Do you have trouble communicating with Non-Scientists? Check out these tips from leading weather scientist, Dr. Marshall Shepherd.
- Know your audience. Many scientists are guilty of delivering the same message to the Rotary Club or Congressional Staffers that they give at a science conference. Research and understand your audience. Anthony Leiserowitz, an excellent climate communication scholar at Yale, once told me, "Not knowing your audience is like throwing darts at a dartboard with the lights off."
- Get to the point. As scientists we are trained to describe a ton of details and background information before we give the final results. This is the very nature of how graduate students are trained to write their theses and dissertations. It is how scientists deliver presentations at conferences. For the public or policymakers this approach needs to be flipped. The key points or findings need to be delivered very early (see below) and it needs to be concise (think elevator speech).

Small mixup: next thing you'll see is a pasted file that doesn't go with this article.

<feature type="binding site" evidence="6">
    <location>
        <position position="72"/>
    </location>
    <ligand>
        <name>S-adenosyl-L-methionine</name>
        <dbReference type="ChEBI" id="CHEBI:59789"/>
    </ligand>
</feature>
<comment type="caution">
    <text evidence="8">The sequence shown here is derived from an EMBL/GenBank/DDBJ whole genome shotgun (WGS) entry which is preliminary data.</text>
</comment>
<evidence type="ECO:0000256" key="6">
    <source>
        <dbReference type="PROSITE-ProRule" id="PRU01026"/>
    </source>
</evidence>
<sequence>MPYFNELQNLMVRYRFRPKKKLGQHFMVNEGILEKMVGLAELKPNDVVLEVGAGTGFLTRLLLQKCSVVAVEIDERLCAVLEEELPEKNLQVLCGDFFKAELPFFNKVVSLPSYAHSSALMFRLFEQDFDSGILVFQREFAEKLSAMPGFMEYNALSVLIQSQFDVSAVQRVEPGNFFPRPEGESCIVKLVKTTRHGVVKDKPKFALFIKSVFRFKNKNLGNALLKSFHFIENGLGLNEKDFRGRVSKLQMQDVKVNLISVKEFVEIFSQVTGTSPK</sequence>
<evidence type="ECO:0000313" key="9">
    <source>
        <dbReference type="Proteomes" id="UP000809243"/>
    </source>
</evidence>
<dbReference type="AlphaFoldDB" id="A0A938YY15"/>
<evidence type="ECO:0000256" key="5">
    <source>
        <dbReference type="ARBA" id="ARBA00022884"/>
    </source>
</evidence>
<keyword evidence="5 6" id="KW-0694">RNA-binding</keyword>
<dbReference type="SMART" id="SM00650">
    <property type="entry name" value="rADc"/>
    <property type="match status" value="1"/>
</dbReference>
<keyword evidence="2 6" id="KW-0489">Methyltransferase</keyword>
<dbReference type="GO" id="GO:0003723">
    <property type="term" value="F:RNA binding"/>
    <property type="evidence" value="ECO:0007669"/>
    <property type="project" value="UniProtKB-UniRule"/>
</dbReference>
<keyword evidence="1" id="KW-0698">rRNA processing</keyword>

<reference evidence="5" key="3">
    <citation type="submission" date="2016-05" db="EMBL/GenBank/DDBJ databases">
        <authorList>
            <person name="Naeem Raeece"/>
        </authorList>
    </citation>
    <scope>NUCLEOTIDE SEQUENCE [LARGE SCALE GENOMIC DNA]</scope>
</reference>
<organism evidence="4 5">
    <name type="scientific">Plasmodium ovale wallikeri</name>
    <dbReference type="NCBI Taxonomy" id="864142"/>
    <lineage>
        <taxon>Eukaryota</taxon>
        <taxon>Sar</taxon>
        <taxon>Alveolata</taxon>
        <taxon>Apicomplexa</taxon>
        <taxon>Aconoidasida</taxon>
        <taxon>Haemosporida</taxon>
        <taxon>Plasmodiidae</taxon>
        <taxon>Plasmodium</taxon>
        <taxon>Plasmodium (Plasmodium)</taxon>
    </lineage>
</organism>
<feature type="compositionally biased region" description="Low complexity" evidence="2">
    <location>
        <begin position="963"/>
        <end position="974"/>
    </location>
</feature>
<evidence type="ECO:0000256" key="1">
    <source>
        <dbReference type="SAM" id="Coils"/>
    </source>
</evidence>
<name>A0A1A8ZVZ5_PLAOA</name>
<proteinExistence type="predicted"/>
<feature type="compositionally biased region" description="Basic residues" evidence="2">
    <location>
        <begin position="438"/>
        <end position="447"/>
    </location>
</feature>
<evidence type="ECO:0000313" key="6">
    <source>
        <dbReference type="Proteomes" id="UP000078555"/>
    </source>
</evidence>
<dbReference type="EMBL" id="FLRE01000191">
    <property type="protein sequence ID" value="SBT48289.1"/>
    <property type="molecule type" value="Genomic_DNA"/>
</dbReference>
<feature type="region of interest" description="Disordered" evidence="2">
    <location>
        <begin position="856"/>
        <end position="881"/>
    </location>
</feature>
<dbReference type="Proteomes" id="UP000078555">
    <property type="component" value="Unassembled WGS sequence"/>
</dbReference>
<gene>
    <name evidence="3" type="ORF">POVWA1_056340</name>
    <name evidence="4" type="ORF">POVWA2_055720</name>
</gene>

- Use social media. Social media can be tricky but is a "net" good for science communication as long as you are able to deal with the very high noise to signal ratio, dissenting thoughts (whether expert or not), limits on messaging and time management. I cringe when I hear a scientist or scholar say they shy away from social media. Newsflash: It is not new. It is not just for the kids. It is an important medium that policymakers, media and other scholars follow.